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As we near the end of summer and schools share their plans for reopening, there are, undoubtedly, many questions parents and caregivers have due to COVID-19’s impact on our communities. There are certainly no easy, one-size-fits-all answers to these questions. After all, we are facing an unprecedented situation. Both the American Academy of Pediatrics (AAP) and Centers for Disease Control and Prevention (CDC) have published guidance documents addressing safety measures that schools and parents can practice to mitigate risk. These measures do just that—mitigate—but they cannot eliminate all risk of acquiring COVID-19.
The questions below may be top of mind and I’m hopeful this guidance helps you make the best decision for your family.
What should schools consider when developing reopening policies?
Schools should work closely with state and/or local public health authorities to develop and modify policies, taking into account the extent of COVID-19 transmission in their local communities. Flexibility in adjusting and modifying strategies is essential if a proposed approach is less effective than expected, or when community or school transmission and infection rates fluctuate.
Policies must account for, and be feasible for, the child’s developmental stage and allow accommodation for vulnerable populations, including those with underlying health issues, disabilities, and psychological and socioeconomic hardships, with the ultimate goal of safe physical return to school.
School policies should be clearly, repeatedly and consistently communicated to parents, students and educators. Education for the entire school community regarding safety measures and expectations should begin early, ideally at least several weeks before the start of the school year.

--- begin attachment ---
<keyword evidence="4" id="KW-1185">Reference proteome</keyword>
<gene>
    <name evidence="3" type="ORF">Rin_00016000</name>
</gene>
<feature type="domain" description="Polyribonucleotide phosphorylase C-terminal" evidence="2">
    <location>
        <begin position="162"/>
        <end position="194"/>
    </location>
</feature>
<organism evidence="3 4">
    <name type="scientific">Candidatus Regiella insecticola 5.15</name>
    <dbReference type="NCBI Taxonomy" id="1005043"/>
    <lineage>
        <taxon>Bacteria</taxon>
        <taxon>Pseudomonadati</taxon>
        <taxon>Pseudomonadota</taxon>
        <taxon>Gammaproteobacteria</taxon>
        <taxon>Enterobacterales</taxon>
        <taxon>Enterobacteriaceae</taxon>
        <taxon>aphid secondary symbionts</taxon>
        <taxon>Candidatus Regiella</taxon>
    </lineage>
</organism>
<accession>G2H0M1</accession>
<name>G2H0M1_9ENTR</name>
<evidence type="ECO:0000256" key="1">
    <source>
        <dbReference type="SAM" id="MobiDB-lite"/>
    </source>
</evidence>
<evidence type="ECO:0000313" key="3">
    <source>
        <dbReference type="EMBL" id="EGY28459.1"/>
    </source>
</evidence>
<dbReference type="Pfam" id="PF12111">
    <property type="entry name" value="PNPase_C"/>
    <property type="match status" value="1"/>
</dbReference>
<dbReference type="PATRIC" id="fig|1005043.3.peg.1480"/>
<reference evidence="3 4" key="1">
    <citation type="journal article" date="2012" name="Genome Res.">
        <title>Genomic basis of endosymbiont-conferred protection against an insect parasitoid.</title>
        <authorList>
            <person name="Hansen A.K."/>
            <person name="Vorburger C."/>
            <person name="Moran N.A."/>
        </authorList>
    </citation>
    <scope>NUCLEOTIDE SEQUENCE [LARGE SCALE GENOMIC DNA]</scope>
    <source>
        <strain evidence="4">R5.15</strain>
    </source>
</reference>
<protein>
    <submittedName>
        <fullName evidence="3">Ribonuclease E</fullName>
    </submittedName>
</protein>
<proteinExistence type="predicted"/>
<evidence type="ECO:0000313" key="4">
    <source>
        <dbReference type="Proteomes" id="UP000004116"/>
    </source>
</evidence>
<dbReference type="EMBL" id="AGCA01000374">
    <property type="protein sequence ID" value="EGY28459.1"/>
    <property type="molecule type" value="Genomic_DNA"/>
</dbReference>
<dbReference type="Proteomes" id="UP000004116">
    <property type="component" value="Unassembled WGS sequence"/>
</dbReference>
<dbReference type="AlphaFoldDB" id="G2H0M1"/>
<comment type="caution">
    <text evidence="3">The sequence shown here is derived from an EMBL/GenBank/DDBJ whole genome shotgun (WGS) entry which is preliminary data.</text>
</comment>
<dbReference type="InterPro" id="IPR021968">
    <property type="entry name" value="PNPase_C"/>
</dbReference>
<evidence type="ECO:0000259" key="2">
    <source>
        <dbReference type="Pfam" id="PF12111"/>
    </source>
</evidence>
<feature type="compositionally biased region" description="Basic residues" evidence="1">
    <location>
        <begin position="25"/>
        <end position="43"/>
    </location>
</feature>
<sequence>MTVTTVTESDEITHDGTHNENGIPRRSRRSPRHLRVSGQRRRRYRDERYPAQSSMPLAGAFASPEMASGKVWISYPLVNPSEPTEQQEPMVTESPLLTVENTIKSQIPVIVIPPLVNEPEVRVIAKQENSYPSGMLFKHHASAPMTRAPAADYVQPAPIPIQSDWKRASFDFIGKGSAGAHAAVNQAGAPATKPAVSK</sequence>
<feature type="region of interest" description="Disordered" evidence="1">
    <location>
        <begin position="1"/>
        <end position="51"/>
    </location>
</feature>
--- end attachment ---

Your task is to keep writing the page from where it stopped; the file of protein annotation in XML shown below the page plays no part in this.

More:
What about testing and screening?
Testing: Universal testing of all students prior to starting school is not a feasible strategy in most cases, and testing only detects if a person is currently infected. Antibody tests only determine if the person has previously been infected and many are notoriously inaccurate. Immunity may also not be long lasting. Tests may be negative during the early incubation period and do not indicate that someone may not subsequently become positive.
Screening: Schools may consider implementing policies for daily temperature checks and symptom screening of students and staff, and policies to address situations when a student or staff member does not pass.
- It may not be feasible to conduct screenings for large numbers of people at school entry points, and schools can consider reporting mechanisms for home temperature checks and symptom reporting by parents prior to school arrival.
- Parents should be instructed to keep their child home if they have fever and/or if they are sick.
- School nurses should be equipped to measure temperatures and should have an identified area to separate or isolate students who develop symptoms while at school, until they can leave the school.
What if my child is exposed to COVID-19 at school?
Students or staff with a known COVID-19 exposure or symptoms of the virus should not go to school. Schools should coordinate with local public health authorities to identify any COVID-19 infections in the school, any needed contact tracing and potential school closure.
Schools and school districts should have policies for criteria for staff to return to work and students to return to school consistent with CDC and public health recommendations.
What are some safety measures that schools should take to decrease the risk of COVID-19 infection/spread?
- Ensure social distancing and face coverings (School staff and teachers should universally mask and maintain social distancing):
- Cohort classes to minimize crossover among children and adults within the school so the same group of children stay in same classroom during the day. The same teacher should stay with the students, or, if needed, teachers rotate to each room.
- Utilize outdoor spaces as much as possible.
- Limit unnecessary visitors.
- Face coverings and social distancing are difficult to implement at this age.
- Reducing classmate interactions/play may not provide substantial reduction in risk.
- Elementary School: